President of the Economic and Social Council,
Madam Deputy Secretary-General,
Ladies and Gentlemen,
It is a great honour to address this year’s opening session of the Commission on the Status of Women (CSW).
This Commission occupies a unique place in the constellation of the functional commissions of ECOSOC. It attracts the personal attention of the Secretary-General and the Deputy Secretary-General. Although I am head of the Department, I am only “number 3” in the echelon of gender leadership. You can understand why I feel like a “dwarf”, overshadowed by the lofty leadership of the Secretary-General and the Deputy Secretary-General, not to mention the tenacity of our Special Adviser, Ms. Rachel Mayanja.
But seriously, I am happy to see the personal commitment and engagement of the Secretary-General and the Deputy Secretary-General in the cause of gender equality and empowerment of women. The initiatives they have taken in this noble cause are unprecedented in the history of the United Nations.
To give you but one example, the Secretary-General has appointed so far the largest number of Women Under-Secretaries-General and Assistant Secretaries-General in the UN system.
To borrow a colloquial phrase, on gender issues, the Secretary-General “has talked the talk and walked the walk”. He has backed up his commitment with real action.
As you know, the UN calendar this year is marked by several landmark events on gender equality and empowerment of women. The 54th session of the Commission is the opening salvo, launching the fifteen-year review of the implementation of the Beijing Declaration and the Platform for Action.
The Fourth World Conference on Women held in Beijing in 1995 was a global gathering of far-reaching significance. It brought about a new international commitment to the goals of equality, development and peace for all women, everywhere.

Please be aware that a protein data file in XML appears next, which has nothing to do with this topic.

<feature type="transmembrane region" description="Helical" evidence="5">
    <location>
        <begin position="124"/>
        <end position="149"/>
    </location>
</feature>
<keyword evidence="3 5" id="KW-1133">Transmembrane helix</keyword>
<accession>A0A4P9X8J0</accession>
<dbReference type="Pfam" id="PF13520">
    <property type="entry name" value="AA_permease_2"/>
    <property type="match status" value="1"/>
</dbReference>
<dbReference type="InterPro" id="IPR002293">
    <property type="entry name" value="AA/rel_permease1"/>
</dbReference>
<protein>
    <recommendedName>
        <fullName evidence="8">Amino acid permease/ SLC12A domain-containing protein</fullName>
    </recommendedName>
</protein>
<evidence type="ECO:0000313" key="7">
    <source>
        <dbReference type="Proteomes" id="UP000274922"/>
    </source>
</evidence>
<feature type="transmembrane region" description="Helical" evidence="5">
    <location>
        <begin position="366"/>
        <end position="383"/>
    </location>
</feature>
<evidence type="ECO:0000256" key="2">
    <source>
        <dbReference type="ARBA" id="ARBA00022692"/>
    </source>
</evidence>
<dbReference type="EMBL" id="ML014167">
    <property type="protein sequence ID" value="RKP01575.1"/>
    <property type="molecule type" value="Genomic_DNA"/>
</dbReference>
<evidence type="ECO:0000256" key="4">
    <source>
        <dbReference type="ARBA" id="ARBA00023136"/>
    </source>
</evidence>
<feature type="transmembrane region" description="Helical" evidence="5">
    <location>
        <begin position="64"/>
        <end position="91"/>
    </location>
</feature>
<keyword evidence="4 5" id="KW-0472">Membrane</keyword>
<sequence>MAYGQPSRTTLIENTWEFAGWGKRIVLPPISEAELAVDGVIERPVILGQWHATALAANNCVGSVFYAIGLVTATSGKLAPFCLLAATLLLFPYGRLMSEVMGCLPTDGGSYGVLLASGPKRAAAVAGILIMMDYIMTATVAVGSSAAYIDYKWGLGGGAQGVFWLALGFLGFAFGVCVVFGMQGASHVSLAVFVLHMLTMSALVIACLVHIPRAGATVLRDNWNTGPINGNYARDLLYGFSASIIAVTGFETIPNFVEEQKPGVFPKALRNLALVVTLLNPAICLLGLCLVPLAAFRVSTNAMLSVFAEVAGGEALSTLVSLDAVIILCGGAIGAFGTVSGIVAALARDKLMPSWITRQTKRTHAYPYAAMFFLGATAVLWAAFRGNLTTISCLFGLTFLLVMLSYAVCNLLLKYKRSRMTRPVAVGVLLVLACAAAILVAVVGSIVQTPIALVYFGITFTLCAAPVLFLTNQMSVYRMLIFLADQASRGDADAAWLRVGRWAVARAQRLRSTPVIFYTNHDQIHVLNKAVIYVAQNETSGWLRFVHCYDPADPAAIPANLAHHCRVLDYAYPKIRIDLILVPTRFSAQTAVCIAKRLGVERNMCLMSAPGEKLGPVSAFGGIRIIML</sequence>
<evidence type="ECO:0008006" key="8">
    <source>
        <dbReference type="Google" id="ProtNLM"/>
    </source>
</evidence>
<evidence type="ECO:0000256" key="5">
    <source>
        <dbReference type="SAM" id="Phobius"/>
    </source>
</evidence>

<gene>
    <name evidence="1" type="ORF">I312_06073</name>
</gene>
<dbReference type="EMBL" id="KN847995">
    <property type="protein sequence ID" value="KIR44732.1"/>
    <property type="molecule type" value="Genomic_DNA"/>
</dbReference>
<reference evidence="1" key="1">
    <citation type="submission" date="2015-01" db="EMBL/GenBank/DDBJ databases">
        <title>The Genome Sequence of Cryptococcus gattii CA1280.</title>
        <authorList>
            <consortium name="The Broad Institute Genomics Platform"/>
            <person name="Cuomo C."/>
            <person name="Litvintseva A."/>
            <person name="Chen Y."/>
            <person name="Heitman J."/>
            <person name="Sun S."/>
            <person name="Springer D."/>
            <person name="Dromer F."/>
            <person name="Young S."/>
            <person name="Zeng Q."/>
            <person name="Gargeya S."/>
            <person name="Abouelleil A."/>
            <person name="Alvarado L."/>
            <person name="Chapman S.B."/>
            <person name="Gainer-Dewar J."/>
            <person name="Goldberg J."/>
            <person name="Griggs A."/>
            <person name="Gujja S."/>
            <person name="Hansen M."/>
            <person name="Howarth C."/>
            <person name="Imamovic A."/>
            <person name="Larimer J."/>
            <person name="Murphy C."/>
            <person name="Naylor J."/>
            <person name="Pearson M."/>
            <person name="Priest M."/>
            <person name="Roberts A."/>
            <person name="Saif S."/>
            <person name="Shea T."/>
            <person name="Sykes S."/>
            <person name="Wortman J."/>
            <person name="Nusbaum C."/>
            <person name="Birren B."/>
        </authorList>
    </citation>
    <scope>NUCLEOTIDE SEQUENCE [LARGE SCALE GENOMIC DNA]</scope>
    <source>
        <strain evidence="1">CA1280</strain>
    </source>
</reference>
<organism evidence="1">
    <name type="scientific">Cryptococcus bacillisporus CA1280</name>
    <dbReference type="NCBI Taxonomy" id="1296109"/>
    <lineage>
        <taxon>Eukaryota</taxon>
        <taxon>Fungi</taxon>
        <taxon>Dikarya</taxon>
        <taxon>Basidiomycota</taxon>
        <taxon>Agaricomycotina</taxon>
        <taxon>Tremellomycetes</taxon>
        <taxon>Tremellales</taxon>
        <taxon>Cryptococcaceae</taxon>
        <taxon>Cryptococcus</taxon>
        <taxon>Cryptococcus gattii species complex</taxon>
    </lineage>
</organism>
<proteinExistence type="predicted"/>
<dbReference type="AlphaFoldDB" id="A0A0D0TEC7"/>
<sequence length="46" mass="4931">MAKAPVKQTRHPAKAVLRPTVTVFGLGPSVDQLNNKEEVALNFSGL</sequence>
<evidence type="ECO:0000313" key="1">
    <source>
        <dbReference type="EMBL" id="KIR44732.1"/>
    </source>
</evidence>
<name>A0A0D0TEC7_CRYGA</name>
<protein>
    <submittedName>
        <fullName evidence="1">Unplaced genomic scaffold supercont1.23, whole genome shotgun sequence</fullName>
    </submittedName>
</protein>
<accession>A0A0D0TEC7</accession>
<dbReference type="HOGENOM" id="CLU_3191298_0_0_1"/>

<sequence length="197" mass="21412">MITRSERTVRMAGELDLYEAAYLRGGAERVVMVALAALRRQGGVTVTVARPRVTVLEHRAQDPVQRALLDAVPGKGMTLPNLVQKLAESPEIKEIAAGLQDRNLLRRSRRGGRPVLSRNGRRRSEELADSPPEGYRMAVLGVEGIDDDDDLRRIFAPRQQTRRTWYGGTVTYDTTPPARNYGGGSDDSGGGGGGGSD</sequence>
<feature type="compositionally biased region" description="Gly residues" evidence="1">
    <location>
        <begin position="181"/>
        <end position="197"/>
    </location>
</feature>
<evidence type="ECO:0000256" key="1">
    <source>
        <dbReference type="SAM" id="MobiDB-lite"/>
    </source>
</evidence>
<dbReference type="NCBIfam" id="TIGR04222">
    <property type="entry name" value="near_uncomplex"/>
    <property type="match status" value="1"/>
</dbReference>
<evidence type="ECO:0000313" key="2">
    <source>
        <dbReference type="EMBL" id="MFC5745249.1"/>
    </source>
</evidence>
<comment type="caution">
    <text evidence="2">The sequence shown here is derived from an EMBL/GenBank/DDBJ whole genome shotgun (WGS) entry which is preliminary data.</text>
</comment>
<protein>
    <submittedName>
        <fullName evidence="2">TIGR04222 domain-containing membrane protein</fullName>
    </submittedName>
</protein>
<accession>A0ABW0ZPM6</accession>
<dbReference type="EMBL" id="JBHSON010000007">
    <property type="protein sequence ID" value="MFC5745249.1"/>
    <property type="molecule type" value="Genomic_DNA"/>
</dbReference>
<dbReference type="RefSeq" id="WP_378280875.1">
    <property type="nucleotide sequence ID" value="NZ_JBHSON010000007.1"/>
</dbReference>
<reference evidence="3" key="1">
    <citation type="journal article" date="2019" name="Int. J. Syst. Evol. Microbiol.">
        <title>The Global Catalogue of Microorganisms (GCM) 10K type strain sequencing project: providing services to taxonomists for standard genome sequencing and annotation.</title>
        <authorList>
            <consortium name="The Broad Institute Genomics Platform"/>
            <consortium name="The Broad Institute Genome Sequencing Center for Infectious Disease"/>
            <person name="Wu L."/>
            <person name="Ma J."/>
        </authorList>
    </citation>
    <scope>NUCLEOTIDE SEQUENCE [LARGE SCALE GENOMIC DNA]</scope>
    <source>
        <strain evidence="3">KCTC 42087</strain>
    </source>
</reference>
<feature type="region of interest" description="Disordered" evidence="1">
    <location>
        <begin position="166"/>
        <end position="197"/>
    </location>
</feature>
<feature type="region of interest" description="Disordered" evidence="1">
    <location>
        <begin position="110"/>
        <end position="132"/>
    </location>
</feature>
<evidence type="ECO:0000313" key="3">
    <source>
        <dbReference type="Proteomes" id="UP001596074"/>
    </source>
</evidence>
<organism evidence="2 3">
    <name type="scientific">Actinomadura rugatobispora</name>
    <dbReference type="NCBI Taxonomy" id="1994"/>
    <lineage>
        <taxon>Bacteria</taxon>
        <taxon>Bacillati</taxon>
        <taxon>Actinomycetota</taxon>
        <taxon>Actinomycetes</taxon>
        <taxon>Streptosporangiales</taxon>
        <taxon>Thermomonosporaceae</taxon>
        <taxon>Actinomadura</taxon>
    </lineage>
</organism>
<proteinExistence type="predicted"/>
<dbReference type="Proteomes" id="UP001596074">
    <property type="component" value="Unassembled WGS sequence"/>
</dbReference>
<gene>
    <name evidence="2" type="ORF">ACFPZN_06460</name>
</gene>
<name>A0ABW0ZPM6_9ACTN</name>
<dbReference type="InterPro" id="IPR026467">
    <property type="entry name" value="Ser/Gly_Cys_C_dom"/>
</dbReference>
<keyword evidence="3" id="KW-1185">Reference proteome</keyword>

The Platform for Action contains a key strategy to achieve these goals. It is characterized by its two-fold approach: targeted action for women combined with the integration of gender equality perspectives in all sectoral policies and programmes, often seen in now the ubiquitous action word “mainstreaming”.
This fifteen-year review is therefore an opportune time to take stock of progress, identify gaps and challenges and reflect on lessons learned.
The review also provides the critical opportunity to reorient and focus global, national and local actions towards achieving the Millennium Development Goals and sustainable development.
Such a re-orientation is crucial at a time when we continue to tackle the multiple crises of food insecurity, climate change and the fall-out of the global financial and economic crisis. Conditions for sustained growth remain fragile, and employment prospects remain bleak. All of these challenges have impacted on women and girls.
This grim situation notwithstanding, we should take pride in what we have achieved over the past fifteen years.
We have seen successful country efforts to improve legislative frameworks for empowerment of women.
Many Governments have formulated and implemented comprehensive policies and action plans to advance gender equality.
An increasing number of Governments have put in place enhanced institutional mechanisms and awareness-raising campaigns in support of women’s empowerment.
The challenge, therefore, is not that there is no progress; the real challenge lies in the fact that progress is uneven across regions and within countries. The easy part of the action has happened. What lies ahead is more daunting.
For example, even though women are increasingly participating in the workforce, they are disproportionately represented in informal work. Such work is often precarious, poorly paid, and not covered by labour legislation or social protection.